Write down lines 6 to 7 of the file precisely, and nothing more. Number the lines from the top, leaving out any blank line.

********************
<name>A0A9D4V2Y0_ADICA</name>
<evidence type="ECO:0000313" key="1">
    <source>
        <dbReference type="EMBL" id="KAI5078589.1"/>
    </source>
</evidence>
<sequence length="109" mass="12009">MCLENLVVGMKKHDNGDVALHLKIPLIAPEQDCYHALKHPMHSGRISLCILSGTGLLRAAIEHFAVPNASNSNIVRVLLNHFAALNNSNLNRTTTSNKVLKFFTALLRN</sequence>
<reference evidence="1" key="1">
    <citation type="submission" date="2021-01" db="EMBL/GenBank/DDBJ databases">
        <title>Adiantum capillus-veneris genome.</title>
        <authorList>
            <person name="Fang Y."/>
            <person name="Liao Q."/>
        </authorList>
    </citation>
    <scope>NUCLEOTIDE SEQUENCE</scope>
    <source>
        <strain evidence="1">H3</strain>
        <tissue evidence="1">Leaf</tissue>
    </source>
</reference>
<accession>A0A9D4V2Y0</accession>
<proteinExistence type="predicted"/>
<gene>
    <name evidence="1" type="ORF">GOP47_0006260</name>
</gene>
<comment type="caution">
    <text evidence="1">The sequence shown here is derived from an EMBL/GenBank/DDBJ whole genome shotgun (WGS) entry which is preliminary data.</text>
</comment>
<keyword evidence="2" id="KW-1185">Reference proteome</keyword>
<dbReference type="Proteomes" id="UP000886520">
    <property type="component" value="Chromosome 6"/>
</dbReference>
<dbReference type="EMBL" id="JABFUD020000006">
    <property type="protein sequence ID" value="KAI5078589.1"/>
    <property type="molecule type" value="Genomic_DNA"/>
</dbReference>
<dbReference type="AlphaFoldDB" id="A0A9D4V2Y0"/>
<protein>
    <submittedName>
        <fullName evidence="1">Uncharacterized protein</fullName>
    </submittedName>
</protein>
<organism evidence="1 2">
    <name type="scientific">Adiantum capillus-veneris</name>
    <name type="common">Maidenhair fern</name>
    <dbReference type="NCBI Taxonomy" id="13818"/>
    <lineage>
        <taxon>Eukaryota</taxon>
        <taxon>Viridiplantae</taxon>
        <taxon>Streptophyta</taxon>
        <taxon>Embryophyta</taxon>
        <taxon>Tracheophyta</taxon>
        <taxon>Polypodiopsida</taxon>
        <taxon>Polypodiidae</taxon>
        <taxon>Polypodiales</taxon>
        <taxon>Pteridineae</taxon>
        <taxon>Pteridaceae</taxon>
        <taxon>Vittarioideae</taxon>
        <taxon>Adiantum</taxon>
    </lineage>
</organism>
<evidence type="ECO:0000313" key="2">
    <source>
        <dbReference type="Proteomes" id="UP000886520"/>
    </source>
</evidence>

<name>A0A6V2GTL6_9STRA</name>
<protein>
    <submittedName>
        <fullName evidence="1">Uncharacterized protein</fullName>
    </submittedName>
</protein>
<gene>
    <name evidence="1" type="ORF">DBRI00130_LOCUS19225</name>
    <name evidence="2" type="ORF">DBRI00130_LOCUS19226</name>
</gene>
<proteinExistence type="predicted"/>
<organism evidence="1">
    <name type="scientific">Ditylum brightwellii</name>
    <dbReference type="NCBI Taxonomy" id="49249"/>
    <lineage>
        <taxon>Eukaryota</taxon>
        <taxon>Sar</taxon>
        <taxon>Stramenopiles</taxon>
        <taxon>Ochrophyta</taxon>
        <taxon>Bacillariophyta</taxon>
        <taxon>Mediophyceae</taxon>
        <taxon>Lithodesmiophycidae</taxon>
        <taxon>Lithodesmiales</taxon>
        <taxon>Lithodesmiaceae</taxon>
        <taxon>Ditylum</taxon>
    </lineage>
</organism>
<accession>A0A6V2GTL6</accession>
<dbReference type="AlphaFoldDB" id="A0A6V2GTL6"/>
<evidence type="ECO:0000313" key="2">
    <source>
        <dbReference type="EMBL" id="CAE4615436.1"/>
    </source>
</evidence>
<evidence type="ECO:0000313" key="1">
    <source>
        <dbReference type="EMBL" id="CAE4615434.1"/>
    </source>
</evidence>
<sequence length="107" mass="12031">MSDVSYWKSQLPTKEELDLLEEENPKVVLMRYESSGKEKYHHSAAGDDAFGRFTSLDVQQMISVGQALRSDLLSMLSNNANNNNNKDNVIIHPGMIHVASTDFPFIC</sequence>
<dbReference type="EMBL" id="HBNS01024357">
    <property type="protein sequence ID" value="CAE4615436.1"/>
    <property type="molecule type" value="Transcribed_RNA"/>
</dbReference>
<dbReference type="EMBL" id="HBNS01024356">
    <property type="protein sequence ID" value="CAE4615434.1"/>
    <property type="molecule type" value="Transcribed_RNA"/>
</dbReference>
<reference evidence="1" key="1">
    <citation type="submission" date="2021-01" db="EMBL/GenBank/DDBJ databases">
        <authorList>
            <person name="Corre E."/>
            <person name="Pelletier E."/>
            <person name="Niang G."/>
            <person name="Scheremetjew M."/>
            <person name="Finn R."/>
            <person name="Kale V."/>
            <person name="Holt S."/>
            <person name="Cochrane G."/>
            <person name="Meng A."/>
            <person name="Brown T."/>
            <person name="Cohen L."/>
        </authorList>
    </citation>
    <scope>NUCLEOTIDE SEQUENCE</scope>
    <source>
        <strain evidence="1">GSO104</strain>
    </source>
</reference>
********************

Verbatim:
</evidence>
<sequence length="109" mass="12009">MCLENLVVGMKKHDNGDVALHLKIPLIAPEQDCYHALKHPMHSGRISLCILSGTGLLRAAIEHFAVPNASNSNIVRVLLNHFAALNNSNLNRTTTSNKVLKFFTALLRN</sequence>